It would be like blasphemy, and deserving immediate annihilation, shooting, burning on the stake, that is how it is seen by the powers in control, who have the populations in virtually every country on this planet firmly under control.

Watch and listen to the "news", when it is not about crime, a serious accident or extreme disaster, mostly about some economic indicators, various employment or business growth data, about prospects, surveys, "sentiment" of consumers, about the currency exchange rates, the price of gold, and what the interest rates are.

People are growing up with it, like all this is staple diet for the mind now.

So being someone human, "independent" and able to think and "freely" choose an alternative society, a different life, that is near impossible in today's modern capitalist, consumerist, over commercialised, work and business focused society. We are all some form of slave, production unit and consumer unit, nothing more.

Those that disagree, wake up, bang your head against a wall or rock, maybe it will rattle something and shake brain cells into place.

Only a tiny minority are still capable of seeing things differently and to have some autonomy about their lives, their thoughts and decision.

It is a very sad, shocking reality, and it will get worse, nearer to an Orwellian society.

Shazza said...

I have more ambivalent views towards "capitalism" - I see it as a reflection of societies value of hard won freedom. The problem is not the system, but the players.

I am interested in possibilities surrounding solutions such as ethics training, corporate value calculations incorporting negative externalites, white collar crime sentencing reform. Things that aren't reformist, rather honing the present system.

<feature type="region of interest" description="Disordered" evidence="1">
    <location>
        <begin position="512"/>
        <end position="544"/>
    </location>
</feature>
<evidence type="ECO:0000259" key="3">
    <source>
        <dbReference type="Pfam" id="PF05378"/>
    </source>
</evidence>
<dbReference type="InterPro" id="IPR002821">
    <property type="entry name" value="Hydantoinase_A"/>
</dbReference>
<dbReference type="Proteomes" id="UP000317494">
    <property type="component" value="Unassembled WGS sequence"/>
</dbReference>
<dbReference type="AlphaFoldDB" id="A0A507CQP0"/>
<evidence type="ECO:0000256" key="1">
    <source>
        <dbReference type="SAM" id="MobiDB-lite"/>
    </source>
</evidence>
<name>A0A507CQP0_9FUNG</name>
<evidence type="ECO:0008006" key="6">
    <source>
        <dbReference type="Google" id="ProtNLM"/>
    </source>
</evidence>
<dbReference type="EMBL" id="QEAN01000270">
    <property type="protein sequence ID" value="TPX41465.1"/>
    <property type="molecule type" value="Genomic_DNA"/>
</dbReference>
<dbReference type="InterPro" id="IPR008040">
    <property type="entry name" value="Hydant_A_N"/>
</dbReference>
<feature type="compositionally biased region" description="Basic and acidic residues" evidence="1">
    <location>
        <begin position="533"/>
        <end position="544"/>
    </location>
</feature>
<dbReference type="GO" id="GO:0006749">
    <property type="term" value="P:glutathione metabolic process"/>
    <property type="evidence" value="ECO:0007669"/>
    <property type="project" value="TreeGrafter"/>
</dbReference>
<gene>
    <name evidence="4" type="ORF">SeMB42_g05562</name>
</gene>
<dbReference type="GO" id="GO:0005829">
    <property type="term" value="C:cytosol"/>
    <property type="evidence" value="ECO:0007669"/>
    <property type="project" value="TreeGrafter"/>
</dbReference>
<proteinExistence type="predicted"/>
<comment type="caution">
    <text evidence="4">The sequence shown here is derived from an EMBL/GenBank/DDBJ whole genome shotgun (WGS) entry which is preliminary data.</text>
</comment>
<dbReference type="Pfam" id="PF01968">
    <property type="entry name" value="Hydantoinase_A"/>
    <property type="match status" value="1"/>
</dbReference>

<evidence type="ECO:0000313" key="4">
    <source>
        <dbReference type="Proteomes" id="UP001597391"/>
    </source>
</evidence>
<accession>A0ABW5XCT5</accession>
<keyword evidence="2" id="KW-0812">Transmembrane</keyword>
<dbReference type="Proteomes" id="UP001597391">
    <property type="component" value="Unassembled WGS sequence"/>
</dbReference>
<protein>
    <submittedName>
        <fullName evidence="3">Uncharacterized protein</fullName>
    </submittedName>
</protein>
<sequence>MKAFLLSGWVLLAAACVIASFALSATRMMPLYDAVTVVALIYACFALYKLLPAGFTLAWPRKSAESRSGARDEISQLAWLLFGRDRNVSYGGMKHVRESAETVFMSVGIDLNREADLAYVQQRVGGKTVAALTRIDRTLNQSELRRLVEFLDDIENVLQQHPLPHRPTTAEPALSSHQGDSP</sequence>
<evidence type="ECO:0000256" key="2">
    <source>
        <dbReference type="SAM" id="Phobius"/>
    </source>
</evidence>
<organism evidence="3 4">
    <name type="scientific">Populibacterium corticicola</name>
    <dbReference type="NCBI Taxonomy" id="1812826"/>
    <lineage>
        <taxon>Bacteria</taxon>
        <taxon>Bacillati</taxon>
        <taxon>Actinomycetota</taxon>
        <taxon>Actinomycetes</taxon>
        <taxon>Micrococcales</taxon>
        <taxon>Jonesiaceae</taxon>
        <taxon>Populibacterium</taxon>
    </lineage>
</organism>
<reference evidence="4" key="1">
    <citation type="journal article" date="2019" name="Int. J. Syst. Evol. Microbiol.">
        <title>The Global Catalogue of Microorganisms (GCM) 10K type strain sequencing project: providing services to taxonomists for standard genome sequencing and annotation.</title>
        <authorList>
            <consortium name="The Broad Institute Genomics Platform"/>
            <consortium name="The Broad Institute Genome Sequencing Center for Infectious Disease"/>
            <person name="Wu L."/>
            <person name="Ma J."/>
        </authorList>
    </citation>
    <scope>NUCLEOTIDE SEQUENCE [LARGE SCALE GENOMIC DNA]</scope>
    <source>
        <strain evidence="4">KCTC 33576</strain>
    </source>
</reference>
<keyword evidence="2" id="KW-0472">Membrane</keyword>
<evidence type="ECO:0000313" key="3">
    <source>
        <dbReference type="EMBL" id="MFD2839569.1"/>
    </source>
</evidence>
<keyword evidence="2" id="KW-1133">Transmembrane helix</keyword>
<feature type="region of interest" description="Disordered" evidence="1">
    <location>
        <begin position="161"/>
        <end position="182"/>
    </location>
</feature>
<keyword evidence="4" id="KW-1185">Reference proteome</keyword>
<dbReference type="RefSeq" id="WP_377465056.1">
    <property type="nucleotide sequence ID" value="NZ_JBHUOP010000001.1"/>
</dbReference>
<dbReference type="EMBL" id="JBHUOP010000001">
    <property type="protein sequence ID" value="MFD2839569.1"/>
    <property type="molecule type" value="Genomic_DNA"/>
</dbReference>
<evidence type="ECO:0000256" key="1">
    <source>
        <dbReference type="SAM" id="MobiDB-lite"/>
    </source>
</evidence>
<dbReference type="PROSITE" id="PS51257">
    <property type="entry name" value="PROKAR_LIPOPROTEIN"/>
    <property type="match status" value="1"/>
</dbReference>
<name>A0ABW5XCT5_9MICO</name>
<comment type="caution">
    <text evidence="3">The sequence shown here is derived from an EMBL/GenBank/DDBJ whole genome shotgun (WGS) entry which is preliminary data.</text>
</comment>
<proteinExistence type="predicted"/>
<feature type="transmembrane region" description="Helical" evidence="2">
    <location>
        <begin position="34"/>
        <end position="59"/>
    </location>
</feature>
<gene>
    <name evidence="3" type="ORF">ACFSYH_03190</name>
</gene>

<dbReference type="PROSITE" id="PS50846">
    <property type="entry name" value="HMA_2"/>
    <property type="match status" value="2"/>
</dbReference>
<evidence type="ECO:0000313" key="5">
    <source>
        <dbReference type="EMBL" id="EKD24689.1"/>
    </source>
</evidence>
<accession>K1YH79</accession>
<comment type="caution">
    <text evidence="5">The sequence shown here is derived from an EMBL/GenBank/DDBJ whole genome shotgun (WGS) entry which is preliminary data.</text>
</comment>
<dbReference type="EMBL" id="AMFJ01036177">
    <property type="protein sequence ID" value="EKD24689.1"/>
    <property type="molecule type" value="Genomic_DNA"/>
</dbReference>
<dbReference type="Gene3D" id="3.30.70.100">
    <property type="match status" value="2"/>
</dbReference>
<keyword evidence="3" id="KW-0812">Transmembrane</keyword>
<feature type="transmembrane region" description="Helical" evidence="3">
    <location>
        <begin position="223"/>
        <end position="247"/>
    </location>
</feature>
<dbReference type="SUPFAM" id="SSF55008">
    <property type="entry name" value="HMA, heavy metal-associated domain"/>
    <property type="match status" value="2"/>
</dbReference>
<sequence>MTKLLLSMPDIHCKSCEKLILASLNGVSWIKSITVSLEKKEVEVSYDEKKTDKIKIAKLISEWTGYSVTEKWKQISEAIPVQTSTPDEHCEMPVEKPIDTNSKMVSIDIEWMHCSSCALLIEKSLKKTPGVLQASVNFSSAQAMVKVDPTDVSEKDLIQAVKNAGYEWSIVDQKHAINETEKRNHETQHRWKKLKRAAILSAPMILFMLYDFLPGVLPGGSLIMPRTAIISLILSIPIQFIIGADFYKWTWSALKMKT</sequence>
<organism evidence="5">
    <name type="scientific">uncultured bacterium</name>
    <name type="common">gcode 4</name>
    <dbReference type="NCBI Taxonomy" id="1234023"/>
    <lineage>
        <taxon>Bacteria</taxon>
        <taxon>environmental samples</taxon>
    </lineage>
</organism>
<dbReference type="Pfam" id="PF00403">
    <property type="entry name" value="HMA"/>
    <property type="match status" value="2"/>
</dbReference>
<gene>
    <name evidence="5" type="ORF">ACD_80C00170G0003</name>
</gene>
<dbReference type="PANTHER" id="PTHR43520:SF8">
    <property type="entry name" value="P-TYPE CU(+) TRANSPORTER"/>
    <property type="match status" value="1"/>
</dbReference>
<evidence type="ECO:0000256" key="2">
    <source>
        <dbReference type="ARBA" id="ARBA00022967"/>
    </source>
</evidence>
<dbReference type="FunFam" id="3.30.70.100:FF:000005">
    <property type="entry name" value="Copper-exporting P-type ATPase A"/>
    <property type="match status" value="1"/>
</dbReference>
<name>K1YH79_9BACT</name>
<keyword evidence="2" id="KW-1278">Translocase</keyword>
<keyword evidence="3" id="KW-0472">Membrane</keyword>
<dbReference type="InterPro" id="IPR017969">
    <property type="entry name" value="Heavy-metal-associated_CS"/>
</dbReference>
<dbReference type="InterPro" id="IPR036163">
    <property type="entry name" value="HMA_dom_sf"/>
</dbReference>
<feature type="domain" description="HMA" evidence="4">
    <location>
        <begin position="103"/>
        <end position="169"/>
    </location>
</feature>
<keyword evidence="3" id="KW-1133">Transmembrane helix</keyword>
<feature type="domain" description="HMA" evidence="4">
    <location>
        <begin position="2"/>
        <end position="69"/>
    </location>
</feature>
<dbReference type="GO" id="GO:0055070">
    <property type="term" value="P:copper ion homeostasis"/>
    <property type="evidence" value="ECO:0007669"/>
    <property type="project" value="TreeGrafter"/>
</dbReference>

Victor said...

Whilst I agree that we're well into a "descent into neo-feudal corporate barbarism", I don't think we have job-free growth.

Jobs are being constantly created by the million in China, India, Vietnam, Indonesia, Philippines etc.

The upside is that millions have been lifted out of absolute and abject poverty.

The downsides are that these millions still remain poor by our standards, that their societies lack adequate safety nets, that there are still many more whose poverty is abject and that their environments are in a state of perpetual degradation with serious downstream consequences for the planet as a whole.

So how do we end global capitalism's "race to the bottom" without condemning those in poorer nations to lives without hope of material betterment?

One way NOT to do it is to focus solely on the 'First World' and its problems to the exclusion of all other considerations.

Fats said...

Davo Stevens